Across Minnesota today, the school day began with excitement and optimism. Students and teachers were in good spirits as they set their sights on another school year. I also settled into my classroom, this, my 25th year of teaching, business as usual. However, my perspective has changed. While I look at my own classrooms and the climate around me, I am aware of a much bigger challenge we face as a State. The next legislative session will face the task of producing an education funding bill for the next two years during a time of economic uncertainty. And many school districts will look to the legislature to shore up some real funding issues that have surfaced over the past 5-8 years.
- Reliability Schools want a funding formula that is predictable. Districts have to prepare budgets years in advance. Declining enrollment, voter approved levies (or not), and unfunded mandates put serious strain on a district’s resources
- Stability While a district’s revenue source should be reliable, it should also be stable over time. Long range planning is essential for a district to meet its educational goals and its capital needs.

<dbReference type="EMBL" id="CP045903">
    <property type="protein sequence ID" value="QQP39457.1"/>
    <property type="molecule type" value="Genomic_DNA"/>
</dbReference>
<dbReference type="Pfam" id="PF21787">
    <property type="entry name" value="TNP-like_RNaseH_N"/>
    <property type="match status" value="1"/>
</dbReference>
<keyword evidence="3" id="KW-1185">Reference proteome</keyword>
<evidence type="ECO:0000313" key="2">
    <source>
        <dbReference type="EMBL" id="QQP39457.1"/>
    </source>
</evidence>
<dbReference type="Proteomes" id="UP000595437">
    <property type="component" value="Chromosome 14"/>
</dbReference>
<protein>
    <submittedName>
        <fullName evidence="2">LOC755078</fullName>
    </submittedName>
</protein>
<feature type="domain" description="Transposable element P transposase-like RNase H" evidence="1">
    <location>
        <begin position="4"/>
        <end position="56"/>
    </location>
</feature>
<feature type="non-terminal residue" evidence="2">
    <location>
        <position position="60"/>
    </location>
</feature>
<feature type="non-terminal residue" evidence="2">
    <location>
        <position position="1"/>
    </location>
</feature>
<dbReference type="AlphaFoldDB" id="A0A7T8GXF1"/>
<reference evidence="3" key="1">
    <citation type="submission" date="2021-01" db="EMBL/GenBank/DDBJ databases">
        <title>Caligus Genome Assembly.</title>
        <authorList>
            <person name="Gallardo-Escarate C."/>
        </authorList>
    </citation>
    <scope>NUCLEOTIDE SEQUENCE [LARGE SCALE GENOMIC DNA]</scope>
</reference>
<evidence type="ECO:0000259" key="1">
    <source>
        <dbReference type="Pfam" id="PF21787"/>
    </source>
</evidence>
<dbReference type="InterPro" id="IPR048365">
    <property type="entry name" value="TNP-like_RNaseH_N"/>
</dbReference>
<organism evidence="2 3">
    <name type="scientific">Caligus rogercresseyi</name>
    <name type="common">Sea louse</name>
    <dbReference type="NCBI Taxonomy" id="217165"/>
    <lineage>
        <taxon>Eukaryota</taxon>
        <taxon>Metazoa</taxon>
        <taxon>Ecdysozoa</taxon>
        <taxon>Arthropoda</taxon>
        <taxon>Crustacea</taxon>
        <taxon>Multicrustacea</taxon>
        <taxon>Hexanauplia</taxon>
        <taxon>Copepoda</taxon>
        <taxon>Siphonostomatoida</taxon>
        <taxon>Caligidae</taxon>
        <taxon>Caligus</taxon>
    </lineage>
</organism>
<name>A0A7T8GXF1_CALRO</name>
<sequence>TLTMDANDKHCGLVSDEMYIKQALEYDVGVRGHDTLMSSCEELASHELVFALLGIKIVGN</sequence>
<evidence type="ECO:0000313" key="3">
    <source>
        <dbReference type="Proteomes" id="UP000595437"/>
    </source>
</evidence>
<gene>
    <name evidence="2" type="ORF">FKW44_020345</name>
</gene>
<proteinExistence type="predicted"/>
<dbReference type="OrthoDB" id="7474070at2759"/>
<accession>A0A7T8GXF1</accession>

- Equity There has been a lot of discussion around the state about the funding inequity between metro and out-state schools. This is one part of the funding formula that needs serious scrutiny. We cannot have an education culture of haves and have-nots. Our students and staff need every resource available and an equal opportunity to tap into those resources.
In a few weeks I will be attending an E-12 Finance Committee retreat to take a serious look at the funding formula for our schools. While the Legislature will not officially tackle this issue until January, we are doing the legwork now to make sure we hit the ground running in 2009.
In the meantime I look forward to teaching Civics to a new batch of eager 9th grade students. And this semester, I may spend an extra few days on state and local government. I seem to have some new insight on the topic, even after 24 years.